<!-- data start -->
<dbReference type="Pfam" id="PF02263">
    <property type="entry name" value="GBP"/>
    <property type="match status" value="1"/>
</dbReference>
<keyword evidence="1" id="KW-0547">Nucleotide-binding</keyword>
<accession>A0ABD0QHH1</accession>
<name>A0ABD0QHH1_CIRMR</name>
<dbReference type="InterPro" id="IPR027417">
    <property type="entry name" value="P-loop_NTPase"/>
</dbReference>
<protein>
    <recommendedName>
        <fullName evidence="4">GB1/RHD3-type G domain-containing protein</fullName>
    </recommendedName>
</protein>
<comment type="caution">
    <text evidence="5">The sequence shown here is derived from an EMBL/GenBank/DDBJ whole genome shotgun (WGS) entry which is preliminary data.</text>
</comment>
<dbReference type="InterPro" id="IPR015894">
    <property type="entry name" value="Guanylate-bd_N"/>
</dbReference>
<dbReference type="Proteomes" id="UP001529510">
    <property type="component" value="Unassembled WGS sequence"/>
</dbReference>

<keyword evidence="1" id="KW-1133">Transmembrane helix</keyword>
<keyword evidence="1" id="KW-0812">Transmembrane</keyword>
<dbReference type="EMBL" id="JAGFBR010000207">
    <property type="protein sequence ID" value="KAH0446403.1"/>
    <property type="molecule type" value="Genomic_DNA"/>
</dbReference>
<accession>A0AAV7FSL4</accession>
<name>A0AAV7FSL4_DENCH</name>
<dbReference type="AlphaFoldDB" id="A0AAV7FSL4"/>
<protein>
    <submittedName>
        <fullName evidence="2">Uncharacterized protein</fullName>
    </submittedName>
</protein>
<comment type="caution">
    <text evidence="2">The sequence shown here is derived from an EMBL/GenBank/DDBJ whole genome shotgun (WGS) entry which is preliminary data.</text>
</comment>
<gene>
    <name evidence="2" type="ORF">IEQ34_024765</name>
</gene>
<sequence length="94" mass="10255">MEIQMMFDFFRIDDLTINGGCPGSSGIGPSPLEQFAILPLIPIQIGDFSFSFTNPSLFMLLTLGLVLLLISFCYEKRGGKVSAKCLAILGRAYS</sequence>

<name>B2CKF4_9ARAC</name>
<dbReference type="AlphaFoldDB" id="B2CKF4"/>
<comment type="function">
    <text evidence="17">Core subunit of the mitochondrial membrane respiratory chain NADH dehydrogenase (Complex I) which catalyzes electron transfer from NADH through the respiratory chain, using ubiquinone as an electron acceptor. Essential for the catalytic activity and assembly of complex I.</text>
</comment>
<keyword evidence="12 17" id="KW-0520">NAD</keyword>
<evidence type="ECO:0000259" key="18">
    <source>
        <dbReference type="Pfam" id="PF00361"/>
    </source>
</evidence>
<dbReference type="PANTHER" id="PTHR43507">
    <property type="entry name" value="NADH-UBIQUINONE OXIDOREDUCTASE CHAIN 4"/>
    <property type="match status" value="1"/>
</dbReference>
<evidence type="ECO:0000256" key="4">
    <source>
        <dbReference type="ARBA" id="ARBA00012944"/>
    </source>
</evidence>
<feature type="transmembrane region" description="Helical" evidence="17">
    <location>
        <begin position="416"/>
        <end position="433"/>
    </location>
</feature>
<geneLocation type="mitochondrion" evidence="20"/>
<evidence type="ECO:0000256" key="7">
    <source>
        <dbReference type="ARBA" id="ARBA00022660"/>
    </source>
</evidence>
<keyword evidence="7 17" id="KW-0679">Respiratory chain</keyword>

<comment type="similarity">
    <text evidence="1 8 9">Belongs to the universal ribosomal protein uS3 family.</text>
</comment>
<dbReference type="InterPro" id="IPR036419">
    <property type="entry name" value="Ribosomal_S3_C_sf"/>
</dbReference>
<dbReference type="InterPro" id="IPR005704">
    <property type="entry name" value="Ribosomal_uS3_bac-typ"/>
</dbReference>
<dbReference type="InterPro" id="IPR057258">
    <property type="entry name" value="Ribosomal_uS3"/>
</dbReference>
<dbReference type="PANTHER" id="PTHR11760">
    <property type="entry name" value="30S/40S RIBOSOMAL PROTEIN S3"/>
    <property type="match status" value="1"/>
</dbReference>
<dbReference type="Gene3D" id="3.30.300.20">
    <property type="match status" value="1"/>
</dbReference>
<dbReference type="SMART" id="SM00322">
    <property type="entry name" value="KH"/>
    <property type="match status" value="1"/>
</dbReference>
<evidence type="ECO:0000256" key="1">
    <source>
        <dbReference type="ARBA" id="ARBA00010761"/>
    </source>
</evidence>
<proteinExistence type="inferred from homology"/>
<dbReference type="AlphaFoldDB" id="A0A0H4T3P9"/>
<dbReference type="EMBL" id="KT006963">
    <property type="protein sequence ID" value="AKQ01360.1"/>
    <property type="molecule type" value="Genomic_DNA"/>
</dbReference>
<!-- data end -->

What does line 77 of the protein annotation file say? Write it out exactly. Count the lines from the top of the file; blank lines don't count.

</evidence>